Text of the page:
5. The method of claim 1, wherein the phase-change memory cells are configured to be changed between a reset resistance state and a set resistance state in response to one of an applied reset current pulse and the set current pulse.
6. A method of programming a phase-change memory array having a plurality of phase-change memory cells to a set resistance state, comprising:
applying a first current pulse at a given current level to the phase-change memory cells'to change the phase-change memory cells to the set resistance state; and
sequentially applying second through nth current pulses current having current levels lower than the given current level of the first current pulse to the phase-change memory cells,
wherein
the current of the second through nth current pulses sequentially decreases from state to stage, and
a minimum current level of the set current pulse applied to the phase-change memory cells in any stage is higher than a reference current level for the phase-change memory cells of the array.
7. The method of claim 6, wherein the reference current level is a current level that is sufficient to maintain the phase-change memory cells above a crystallizing temperature at which the phase-change memory cells begin to crystallize.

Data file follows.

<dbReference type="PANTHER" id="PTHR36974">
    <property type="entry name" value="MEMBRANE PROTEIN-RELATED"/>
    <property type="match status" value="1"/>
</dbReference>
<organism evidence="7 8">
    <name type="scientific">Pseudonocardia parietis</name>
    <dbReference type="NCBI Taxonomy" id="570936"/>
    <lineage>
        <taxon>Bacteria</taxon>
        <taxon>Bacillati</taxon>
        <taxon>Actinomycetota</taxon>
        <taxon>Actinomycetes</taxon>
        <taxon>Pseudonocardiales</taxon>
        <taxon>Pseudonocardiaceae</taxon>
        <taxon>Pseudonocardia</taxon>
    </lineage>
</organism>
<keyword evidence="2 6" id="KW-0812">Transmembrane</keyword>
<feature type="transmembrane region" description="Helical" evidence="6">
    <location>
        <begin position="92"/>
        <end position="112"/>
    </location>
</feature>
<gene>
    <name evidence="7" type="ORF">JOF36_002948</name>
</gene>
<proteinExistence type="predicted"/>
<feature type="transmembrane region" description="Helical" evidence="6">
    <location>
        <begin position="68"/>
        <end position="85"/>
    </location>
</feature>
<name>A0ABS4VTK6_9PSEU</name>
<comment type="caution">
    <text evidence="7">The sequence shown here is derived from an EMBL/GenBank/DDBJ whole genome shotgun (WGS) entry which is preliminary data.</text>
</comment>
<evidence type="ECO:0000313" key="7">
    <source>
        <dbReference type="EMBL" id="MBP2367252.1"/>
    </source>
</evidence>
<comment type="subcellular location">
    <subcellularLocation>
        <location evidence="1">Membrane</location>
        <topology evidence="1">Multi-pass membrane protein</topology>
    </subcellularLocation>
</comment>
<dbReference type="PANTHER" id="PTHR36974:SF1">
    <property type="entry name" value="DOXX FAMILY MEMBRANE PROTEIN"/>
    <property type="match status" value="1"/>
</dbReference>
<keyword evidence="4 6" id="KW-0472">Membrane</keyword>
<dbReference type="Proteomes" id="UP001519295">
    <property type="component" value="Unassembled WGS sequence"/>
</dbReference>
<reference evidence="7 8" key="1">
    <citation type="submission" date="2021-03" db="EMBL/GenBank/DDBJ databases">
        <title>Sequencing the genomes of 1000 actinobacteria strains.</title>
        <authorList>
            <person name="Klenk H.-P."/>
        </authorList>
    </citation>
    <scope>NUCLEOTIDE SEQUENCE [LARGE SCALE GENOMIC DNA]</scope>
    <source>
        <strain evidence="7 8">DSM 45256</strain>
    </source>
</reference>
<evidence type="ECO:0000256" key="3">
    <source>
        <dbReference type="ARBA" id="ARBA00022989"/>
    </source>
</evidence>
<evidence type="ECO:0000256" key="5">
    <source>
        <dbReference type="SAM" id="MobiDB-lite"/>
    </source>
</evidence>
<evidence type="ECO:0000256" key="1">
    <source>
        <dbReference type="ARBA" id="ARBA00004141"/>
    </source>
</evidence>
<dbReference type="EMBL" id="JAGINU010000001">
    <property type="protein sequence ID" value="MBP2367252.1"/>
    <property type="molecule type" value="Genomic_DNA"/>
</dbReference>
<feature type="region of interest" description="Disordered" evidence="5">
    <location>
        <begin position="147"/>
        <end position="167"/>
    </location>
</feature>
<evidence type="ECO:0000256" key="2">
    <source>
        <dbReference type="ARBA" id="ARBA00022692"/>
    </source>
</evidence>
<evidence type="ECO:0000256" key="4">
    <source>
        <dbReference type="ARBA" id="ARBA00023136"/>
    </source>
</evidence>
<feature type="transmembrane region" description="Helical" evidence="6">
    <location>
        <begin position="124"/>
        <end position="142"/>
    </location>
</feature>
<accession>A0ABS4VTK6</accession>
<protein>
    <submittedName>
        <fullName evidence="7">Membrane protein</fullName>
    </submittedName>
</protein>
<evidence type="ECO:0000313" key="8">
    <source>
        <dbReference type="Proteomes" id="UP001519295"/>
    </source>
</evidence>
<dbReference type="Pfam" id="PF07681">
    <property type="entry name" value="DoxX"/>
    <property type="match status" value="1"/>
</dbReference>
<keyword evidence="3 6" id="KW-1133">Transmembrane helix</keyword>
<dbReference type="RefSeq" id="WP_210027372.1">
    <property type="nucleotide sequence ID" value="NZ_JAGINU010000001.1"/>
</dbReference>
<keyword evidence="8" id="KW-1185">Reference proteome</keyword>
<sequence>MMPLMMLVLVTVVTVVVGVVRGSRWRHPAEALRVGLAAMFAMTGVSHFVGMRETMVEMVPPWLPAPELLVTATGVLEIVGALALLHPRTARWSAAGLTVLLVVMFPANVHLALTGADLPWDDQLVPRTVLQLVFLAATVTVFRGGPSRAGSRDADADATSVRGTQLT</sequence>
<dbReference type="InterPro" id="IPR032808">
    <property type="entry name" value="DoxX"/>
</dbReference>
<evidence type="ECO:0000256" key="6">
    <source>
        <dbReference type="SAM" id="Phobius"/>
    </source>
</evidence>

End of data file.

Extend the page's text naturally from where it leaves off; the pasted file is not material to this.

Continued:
8. The method of claim 6, wherein the current level of the first current pulse is a current level for causing a given phase-change memory cell among the plurality of phase-change memory cells that requires the highest current in order to transit to a set resistance state, to enter the set resistance state.
9. The method of claim 6, wherein the current level of the first current pulse does not exceed a current level required to heat the phase-change memory cells to the melting point of the phase-change memory cells.
10. The method of claim 6, wherein the phase-change memory cells are configured to be changed between a reset resistance state and a set resistance state in response to one of an applied reset current pulse and the set current pulse.
11. A write driver circuit configured for a phase-change memory device that includes a plurality of phase'change memory cells which change to a reset resistance state or a set resistance state in response to an applied current pulse thereto, the write driver circuit comprising:
a pulse generating unit configured to generate a reset pulse for changing the phase-change memory cells to the reset resistance state in response to a data transition detection pulse, a set pulse for changing the phase-change memory cells to the set resistance state in response to the data transition detection pulse, and first through nth control pulses; and
a current pulse control unit configured to apply a set current pulse having first through nth stages to the phase-change memory cells in response to the generated first through nth control pulses, where a minimum current level of the set current pulse in any stage is higher than a reference current level, and where current levels of the set current pulse sequentially decrease from stage to stage.